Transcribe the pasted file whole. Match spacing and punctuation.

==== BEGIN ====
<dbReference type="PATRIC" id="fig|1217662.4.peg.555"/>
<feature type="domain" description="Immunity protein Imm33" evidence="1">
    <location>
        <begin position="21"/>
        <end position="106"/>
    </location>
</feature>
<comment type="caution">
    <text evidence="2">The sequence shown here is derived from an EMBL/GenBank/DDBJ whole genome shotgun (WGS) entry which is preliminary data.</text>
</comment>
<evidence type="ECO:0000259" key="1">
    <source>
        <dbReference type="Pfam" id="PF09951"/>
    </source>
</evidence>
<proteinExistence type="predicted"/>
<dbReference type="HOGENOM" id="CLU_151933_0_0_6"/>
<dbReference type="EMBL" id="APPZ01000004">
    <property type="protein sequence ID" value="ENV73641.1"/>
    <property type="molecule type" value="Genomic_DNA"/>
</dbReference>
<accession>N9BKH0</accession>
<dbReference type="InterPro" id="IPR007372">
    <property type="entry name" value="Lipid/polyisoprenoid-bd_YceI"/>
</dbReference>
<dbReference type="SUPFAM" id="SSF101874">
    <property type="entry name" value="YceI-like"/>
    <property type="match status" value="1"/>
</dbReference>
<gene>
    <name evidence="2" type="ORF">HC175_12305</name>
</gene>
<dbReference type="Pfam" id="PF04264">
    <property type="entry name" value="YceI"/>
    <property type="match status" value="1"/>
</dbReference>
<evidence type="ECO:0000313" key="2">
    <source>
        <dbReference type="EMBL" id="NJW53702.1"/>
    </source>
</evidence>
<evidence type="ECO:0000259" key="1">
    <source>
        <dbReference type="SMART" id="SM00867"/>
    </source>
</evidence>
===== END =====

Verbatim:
<dbReference type="PATRIC" id="fig|1217662.4.peg.555"/>
<feature type="domain" description="Immunity protein Imm33" evidence="1">
    <location>
        <begin position="21"/>
        <end position="106"/>
    </location>
</feature>
<comment type="caution">
    <text evidence="2">The sequence shown here is derived from an EMBL/GenBank/DDBJ whole genome shotgun (WGS) entry which is preliminary data.</text>
</comment>
<evidence type="ECO:0000259" key="1">
    <source>
        <dbReference type="Pfam" id="PF09951"/>
    </source>
</evidence>
<proteinExistence type="predicted"/>
<dbReference type="HOGENOM" id="CLU_151933_0_0_6"/>
<dbReference type="EMBL" id="APPZ01000004">
    <property type="protein sequence ID" value="ENV73641.1"/>
    <property type="molecule type" value="Genomic_DNA"/>
</dbReference>
<accession>N9BKH0</accession>
<dbReference type="InterPro" id="IPR007372">
    <property type="entry name" value="Lipid/polyisoprenoid-bd_YceI"/>
</dbReference>
<dbReference type="SUPFAM" id="SSF101874">
    <property type="entry name" value="YceI-like"/>
    <property type="match status" value="1"/>
</dbReference>
<gene>
    <name evidence="2" type="ORF">HC175_12305</name>
</gene>
<dbReference type="Pfam" id="PF04264">
    <property type="entry name" value="YceI"/>
    <property type="match status" value="1"/>
</dbReference>
<evidence type="ECO:0000313" key="2">
    <source>
        <dbReference type="EMBL" id="NJW53702.1"/>
    </source>
</evidence>
<evidence type="ECO:0000259" key="1">
    <source>
        <dbReference type="SMART" id="SM00867"/>
    </source>
</evidence>